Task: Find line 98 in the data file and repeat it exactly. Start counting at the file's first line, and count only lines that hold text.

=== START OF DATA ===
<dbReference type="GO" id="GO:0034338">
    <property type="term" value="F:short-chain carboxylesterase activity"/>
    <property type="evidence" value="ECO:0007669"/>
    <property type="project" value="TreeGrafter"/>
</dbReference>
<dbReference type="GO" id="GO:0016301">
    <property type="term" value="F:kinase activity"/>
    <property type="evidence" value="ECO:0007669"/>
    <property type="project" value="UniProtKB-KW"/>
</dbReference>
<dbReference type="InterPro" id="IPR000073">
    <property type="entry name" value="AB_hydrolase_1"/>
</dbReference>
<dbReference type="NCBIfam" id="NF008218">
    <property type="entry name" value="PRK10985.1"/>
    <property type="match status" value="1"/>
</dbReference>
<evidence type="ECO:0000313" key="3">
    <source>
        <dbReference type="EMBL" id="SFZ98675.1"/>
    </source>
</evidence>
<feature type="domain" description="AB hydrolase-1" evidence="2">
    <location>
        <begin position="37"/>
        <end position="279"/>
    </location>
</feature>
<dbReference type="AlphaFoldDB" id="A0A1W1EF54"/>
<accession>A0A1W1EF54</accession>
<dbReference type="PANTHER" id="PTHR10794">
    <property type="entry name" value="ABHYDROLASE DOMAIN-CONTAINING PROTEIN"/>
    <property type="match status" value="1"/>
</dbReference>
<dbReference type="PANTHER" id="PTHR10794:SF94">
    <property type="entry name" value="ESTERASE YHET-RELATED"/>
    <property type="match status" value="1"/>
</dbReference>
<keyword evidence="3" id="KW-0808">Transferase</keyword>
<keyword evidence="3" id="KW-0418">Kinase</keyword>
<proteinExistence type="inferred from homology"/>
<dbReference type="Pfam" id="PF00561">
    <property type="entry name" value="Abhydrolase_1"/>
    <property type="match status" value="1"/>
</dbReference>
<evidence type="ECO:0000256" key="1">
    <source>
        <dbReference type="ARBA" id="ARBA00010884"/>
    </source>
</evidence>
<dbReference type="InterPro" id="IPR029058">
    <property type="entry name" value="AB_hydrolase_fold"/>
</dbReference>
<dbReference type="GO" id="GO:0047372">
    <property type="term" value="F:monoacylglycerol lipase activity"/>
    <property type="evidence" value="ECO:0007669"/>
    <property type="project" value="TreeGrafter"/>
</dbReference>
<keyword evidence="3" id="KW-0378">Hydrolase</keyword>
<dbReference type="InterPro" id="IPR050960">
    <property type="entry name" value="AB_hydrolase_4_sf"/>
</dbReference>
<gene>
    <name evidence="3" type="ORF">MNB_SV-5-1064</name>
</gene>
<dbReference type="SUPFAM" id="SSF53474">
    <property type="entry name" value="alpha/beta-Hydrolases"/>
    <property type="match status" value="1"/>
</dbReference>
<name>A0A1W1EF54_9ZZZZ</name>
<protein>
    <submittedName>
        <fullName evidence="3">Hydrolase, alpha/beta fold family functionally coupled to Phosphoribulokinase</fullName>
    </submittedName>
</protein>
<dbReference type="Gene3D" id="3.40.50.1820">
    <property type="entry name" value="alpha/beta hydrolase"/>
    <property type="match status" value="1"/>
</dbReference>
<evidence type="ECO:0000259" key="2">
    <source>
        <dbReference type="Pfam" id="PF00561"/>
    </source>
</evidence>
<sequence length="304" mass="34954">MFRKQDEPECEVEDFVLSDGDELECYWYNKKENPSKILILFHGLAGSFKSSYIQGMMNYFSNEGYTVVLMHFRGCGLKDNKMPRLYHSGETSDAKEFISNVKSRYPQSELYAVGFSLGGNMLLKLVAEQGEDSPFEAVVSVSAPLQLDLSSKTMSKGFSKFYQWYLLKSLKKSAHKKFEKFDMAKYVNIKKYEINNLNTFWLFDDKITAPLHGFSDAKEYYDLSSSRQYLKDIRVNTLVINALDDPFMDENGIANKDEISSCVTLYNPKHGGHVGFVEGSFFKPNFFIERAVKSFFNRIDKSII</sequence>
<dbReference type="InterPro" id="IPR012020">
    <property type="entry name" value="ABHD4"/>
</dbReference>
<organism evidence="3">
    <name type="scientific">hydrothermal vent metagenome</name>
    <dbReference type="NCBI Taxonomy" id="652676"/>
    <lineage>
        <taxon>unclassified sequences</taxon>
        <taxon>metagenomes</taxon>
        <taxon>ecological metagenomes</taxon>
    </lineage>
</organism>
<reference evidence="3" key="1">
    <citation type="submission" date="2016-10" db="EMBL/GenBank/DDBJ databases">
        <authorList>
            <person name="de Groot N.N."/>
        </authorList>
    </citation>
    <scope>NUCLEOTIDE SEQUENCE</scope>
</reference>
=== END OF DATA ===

<reference evidence="3" key="1">